Wild for the FB 4!

Wild for the FB 4!

Recommendations…

Given the fifteen additional games, the ability to use paddles, and the wireless controllers, I would give the FB 4 a solid recommendation over the FB 3.  If you need some replacement joysticks for your classic Atari 2600 or 7800 and can find one for under $30, the FB 3 is still a great buy.

There is also a ‘Deluxe Edition’ of the FB 4 available for around $80.  For the extra $40, you get a set of paddle controllers and four additional posters.  If you can find one of these on sale for under $60, I would say that it would be worth the extra $$$ to get a set of paddles.

If you enjoy classic Atari 2600 games, both systems represent excellent value.  With that being said, the FB 4 gets my recommendation as a better system and a better value.


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Atari Flashback 4…a second look!

I have had my Atari Flashback 4 for a few weeks now.  I posted a review on this unit a couple of weeks ago, but though it was time to post some additional insight…

Let me start with the wireless controllers.   As I stated in my first post, these are infrared and require a line of sight to the base unit.  I continue to read posts on forums that bemoan infrared controllers, but I wonder if they have actually tried a Flashback 4.  Yes, you need a line of sight, but I really like these controllers.  They have a good feel to them and work well with no lag.  The new wireless controllers are one of the selling points of the Flashback 4 versus previous units.

The second thing that hard core gamers complain about is that these systems use emulation.  In the case of the Flashback 4, the system actually runs on an ARM processor.  In the past these emulations were a little glitchy, but AtGames seems to have gotten it right with the Flashback 4.

With 75 games included on the Flashback 4, it is worth reviewing my top ten:

Asteroids-an absolute Atari classic!  Asteroids plays just as I remember it back in the days that I had a 2600.  The 2600 version was not arcade perfect, but was a blast to play and it still is on the Flashback 4.  If anything, Asteroids plays a little better as there is almost no flicker in this version.

Battlezone-the arcade version had vector graphics, but I always liked the colors in the 2600 version.  This game gets real hard after a few rounds and will keep you coming back for more.  Still a blast to play and well implemented on the Flashback 4.

Fatal Run-this game was developed late in the life cycle of the 2600 and was only released in Europe.   Needless to say, this is a game that I hadn’t played before.  I used to really like driving games like Pole Position and Enduro, so that is probably why I like Fatal Run and it is neat that it is included on the Flashback 4.   Follow this link to read more about Fatal Run and also, see AtariAge for a copy of the manual.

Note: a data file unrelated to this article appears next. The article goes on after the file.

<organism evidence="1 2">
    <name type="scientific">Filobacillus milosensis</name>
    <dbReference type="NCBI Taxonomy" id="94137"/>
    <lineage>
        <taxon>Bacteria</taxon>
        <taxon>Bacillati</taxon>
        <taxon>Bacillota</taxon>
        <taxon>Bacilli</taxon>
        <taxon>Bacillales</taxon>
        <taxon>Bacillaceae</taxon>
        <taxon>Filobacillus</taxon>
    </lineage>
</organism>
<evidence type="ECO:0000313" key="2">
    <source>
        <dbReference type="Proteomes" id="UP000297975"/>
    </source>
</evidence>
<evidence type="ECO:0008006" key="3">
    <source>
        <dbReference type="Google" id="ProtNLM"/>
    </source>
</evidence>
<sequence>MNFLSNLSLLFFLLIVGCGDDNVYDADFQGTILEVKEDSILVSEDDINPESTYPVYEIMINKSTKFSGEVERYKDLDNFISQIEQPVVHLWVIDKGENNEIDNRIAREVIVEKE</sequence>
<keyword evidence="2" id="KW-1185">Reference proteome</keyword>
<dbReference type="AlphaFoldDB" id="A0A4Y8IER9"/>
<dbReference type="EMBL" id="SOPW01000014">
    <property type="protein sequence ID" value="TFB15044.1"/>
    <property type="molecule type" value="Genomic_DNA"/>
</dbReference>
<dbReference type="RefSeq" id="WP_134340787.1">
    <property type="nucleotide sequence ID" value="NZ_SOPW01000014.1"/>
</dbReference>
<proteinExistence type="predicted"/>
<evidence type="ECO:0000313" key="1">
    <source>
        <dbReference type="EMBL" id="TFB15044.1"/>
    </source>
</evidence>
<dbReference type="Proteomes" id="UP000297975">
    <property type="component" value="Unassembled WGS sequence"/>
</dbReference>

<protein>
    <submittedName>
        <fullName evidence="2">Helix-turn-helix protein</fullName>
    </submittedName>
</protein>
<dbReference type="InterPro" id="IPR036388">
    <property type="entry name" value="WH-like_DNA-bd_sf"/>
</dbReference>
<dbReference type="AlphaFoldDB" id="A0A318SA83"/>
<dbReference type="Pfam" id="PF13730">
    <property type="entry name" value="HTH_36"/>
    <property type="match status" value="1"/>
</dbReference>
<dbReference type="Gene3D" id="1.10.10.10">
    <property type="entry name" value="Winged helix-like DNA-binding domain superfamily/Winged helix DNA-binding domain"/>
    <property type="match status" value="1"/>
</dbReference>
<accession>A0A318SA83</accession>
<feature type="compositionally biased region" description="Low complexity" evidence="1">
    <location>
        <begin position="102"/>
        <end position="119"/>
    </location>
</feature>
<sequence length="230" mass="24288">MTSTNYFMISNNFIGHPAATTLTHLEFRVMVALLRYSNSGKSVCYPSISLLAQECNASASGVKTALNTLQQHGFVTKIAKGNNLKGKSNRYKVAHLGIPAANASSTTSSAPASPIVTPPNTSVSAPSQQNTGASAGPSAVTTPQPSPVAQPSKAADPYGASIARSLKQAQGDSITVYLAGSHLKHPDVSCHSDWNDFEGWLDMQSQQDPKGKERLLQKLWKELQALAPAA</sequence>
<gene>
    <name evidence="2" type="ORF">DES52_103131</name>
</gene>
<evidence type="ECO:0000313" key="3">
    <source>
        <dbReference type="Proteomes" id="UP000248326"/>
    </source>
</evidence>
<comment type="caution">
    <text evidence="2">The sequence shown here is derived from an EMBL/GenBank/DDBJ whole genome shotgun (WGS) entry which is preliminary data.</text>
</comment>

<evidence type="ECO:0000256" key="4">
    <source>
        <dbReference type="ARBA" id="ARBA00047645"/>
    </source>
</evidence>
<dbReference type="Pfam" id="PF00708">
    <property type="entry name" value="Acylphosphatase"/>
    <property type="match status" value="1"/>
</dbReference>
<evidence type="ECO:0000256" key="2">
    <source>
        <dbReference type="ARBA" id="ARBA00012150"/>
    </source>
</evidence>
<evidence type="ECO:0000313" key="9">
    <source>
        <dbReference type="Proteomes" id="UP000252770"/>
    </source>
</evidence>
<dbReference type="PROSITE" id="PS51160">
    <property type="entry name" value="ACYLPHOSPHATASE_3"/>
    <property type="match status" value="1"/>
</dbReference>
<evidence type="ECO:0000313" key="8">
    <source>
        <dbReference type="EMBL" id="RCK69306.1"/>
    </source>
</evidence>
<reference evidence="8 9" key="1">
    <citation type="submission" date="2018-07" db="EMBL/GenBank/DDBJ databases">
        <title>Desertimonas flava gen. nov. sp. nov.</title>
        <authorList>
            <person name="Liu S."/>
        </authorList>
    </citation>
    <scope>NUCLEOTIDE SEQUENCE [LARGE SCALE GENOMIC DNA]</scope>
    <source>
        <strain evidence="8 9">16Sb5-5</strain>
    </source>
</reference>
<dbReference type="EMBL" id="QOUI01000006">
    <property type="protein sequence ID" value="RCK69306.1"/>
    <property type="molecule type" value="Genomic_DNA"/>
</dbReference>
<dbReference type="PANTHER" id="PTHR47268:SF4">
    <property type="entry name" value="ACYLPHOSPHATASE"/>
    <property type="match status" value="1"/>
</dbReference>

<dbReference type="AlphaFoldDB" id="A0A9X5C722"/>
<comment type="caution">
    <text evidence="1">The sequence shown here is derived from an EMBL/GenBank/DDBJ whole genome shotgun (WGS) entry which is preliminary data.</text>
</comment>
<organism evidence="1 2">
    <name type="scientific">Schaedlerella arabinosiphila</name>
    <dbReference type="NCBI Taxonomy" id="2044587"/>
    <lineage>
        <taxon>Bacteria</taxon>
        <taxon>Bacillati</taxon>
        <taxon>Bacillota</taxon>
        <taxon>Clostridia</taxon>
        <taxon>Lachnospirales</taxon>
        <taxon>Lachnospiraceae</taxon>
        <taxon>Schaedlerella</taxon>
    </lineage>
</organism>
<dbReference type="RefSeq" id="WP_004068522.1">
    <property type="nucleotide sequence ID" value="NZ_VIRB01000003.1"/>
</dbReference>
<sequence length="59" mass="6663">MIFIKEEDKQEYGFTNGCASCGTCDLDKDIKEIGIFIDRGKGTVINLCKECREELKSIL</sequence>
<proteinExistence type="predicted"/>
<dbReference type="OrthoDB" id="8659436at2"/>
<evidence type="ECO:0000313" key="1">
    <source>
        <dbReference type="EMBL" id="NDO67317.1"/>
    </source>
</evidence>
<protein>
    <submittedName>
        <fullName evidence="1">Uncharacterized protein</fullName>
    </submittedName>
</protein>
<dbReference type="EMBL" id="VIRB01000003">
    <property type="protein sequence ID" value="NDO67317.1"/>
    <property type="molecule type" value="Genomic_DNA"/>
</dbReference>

Gravitar-here is great game that I did not have for my 2600 back in the day.  Gravitar has good graphics and great game play.  This is not an easy game, so it should hold your attention for hours.  See if you can protect your galaxy from the evil Gravitar!

Jungle Hunt-a 2600 classic that is well executed!  It plays just as it should on the Flashback 4 with outstanding graphics and gameplay.  You will have hours of fun with Sir Dudley and his jungle adventures!

Missile Command-another all time Atari classic!  This is one of my favorite 2600 games and looks and plays great on the Flashback 4.  I would probably be rich had I not spent so much time playing Missile Command!

Space Invaders-as I mentioned in my previous blog, AtGames included a new version of Space Invaders that looks almost arcade perfect.  I wish that they had also included the original 2600 version, but this version is lots of fun to play and looks great.  It is a little too easy, so I always start my games on the 3rd or 4th level.

Super Breakout-I have always enjoyed paddle games.  I am not particularly good at them, but they provide a nice relief from the ‘standard fare’.  Super Breakout is a simple game, but is still a lot of fun to play.  You need to get a set of paddles to really enjoy this game, so it is nice that the Flashback 4 supports them!

Warlords-you need a set of paddles to play Warlords, but they are worth the investment.  The paddle input is converted from analog to digital, so they have a different feel than ‘normal’, but you will adjust quickly.  Warlords is just as much fun to play now as it was thirty years ago!